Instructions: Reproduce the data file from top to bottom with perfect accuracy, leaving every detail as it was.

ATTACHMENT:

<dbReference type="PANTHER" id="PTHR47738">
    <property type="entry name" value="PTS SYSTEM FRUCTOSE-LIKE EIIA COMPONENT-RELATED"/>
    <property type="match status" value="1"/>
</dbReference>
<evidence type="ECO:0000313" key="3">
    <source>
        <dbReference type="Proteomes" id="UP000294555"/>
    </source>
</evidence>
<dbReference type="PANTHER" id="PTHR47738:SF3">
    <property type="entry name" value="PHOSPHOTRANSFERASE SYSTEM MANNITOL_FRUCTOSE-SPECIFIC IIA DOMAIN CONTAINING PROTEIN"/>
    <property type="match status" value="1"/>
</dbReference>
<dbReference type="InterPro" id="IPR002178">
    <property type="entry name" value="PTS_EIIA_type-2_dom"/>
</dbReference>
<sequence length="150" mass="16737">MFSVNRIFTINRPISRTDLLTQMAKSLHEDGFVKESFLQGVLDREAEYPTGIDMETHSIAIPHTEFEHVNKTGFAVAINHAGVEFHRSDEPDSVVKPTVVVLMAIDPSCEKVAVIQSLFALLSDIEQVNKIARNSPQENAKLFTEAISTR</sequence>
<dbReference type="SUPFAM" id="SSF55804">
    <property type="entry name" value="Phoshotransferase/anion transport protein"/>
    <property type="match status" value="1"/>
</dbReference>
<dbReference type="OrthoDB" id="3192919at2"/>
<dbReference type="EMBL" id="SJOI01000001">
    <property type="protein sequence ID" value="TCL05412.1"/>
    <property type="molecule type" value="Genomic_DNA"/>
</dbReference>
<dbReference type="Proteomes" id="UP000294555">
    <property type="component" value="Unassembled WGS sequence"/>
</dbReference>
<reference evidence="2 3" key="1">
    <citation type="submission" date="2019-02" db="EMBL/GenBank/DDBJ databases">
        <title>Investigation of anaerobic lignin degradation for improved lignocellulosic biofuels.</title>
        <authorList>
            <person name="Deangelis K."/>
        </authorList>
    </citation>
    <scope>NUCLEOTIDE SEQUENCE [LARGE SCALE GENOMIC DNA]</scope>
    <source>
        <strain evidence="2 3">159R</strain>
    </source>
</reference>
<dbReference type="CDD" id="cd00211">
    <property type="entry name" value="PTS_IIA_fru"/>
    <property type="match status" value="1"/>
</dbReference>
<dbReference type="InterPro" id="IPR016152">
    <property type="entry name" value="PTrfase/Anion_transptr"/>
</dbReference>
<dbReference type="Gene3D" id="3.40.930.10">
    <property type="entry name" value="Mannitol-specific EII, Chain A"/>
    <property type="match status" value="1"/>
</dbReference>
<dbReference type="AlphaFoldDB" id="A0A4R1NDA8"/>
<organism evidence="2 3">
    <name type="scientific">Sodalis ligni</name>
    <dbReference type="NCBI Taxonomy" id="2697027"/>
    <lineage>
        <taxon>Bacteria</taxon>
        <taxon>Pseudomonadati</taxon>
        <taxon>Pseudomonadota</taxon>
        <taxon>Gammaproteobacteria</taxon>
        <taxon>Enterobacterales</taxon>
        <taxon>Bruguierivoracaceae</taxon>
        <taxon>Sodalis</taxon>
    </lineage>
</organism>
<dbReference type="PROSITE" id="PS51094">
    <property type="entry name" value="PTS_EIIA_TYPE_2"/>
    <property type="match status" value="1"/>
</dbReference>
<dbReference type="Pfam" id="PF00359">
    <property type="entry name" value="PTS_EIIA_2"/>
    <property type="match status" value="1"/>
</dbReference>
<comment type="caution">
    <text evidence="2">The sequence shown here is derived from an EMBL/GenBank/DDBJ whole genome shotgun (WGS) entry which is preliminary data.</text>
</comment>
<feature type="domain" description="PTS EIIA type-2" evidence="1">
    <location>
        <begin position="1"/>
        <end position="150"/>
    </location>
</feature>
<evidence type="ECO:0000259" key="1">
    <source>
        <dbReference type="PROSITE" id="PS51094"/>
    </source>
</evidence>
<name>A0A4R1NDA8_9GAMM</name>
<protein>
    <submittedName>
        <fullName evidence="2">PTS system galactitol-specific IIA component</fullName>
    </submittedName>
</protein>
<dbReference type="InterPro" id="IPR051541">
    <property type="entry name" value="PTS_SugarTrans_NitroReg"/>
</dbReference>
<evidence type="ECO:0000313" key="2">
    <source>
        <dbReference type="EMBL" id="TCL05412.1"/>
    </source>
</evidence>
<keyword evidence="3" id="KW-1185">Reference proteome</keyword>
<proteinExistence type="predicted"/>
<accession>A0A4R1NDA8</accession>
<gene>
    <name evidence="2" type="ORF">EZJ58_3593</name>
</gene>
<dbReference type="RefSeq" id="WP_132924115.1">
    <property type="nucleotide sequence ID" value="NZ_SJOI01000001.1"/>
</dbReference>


<dbReference type="PANTHER" id="PTHR47738">
    <property type="entry name" value="PTS SYSTEM FRUCTOSE-LIKE EIIA COMPONENT-RELATED"/>
    <property type="match status" value="1"/>
</dbReference>
<evidence type="ECO:0000313" key="3">
    <source>
        <dbReference type="Proteomes" id="UP000294555"/>
    </source>
</evidence>
<dbReference type="PANTHER" id="PTHR47738:SF3">
    <property type="entry name" value="PHOSPHOTRANSFERASE SYSTEM MANNITOL_FRUCTOSE-SPECIFIC IIA DOMAIN CONTAINING PROTEIN"/>
    <property type="match status" value="1"/>
</dbReference>
<dbReference type="InterPro" id="IPR002178">
    <property type="entry name" value="PTS_EIIA_type-2_dom"/>
</dbReference>
<sequence length="150" mass="16737">MFSVNRIFTINRPISRTDLLTQMAKSLHEDGFVKESFLQGVLDREAEYPTGIDMETHSIAIPHTEFEHVNKTGFAVAINHAGVEFHRSDEPDSVVKPTVVVLMAIDPSCEKVAVIQSLFALLSDIEQVNKIARNSPQENAKLFTEAISTR</sequence>
<dbReference type="SUPFAM" id="SSF55804">
    <property type="entry name" value="Phoshotransferase/anion transport protein"/>
    <property type="match status" value="1"/>
</dbReference>
<dbReference type="OrthoDB" id="3192919at2"/>
<dbReference type="EMBL" id="SJOI01000001">
    <property type="protein sequence ID" value="TCL05412.1"/>
    <property type="molecule type" value="Genomic_DNA"/>
</dbReference>
<dbReference type="Proteomes" id="UP000294555">
    <property type="component" value="Unassembled WGS sequence"/>
</dbReference>
<reference evidence="2 3" key="1">
    <citation type="submission" date="2019-02" db="EMBL/GenBank/DDBJ databases">
        <title>Investigation of anaerobic lignin degradation for improved lignocellulosic biofuels.</title>
        <authorList>
            <person name="Deangelis K."/>
        </authorList>
    </citation>
    <scope>NUCLEOTIDE SEQUENCE [LARGE SCALE GENOMIC DNA]</scope>
    <source>
        <strain evidence="2 3">159R</strain>
    </source>
</reference>
<dbReference type="CDD" id="cd00211">
    <property type="entry name" value="PTS_IIA_fru"/>
    <property type="match status" value="1"/>
</dbReference>
<dbReference type="InterPro" id="IPR016152">
    <property type="entry name" value="PTrfase/Anion_transptr"/>
</dbReference>
<dbReference type="Gene3D" id="3.40.930.10">
    <property type="entry name" value="Mannitol-specific EII, Chain A"/>
    <property type="match status" value="1"/>
</dbReference>
<dbReference type="AlphaFoldDB" id="A0A4R1NDA8"/>
<organism evidence="2 3">
    <name type="scientific">Sodalis ligni</name>
    <dbReference type="NCBI Taxonomy" id="2697027"/>
    <lineage>
        <taxon>Bacteria</taxon>
        <taxon>Pseudomonadati</taxon>
        <taxon>Pseudomonadota</taxon>
        <taxon>Gammaproteobacteria</taxon>
        <taxon>Enterobacterales</taxon>
        <taxon>Bruguierivoracaceae</taxon>
        <taxon>Sodalis</taxon>
    </lineage>
</organism>
<dbReference type="PROSITE" id="PS51094">
    <property type="entry name" value="PTS_EIIA_TYPE_2"/>
    <property type="match status" value="1"/>
</dbReference>
<dbReference type="Pfam" id="PF00359">
    <property type="entry name" value="PTS_EIIA_2"/>
    <property type="match status" value="1"/>
</dbReference>
<comment type="caution">
    <text evidence="2">The sequence shown here is derived from an EMBL/GenBank/DDBJ whole genome shotgun (WGS) entry which is preliminary data.</text>
</comment>
<feature type="domain" description="PTS EIIA type-2" evidence="1">
    <location>
        <begin position="1"/>
        <end position="150"/>
    </location>
</feature>
<evidence type="ECO:0000259" key="1">
    <source>
        <dbReference type="PROSITE" id="PS51094"/>
    </source>
</evidence>
<name>A0A4R1NDA8_9GAMM</name>
<protein>
    <submittedName>
        <fullName evidence="2">PTS system galactitol-specific IIA component</fullName>
    </submittedName>
</protein>
<dbReference type="InterPro" id="IPR051541">
    <property type="entry name" value="PTS_SugarTrans_NitroReg"/>
</dbReference>
<evidence type="ECO:0000313" key="2">
    <source>
        <dbReference type="EMBL" id="TCL05412.1"/>
    </source>
</evidence>
<keyword evidence="3" id="KW-1185">Reference proteome</keyword>
<proteinExistence type="predicted"/>
<accession>A0A4R1NDA8</accession>
<gene>
    <name evidence="2" type="ORF">EZJ58_3593</name>
</gene>
<dbReference type="RefSeq" id="WP_132924115.1">
    <property type="nucleotide sequence ID" value="NZ_SJOI01000001.1"/>
</dbReference>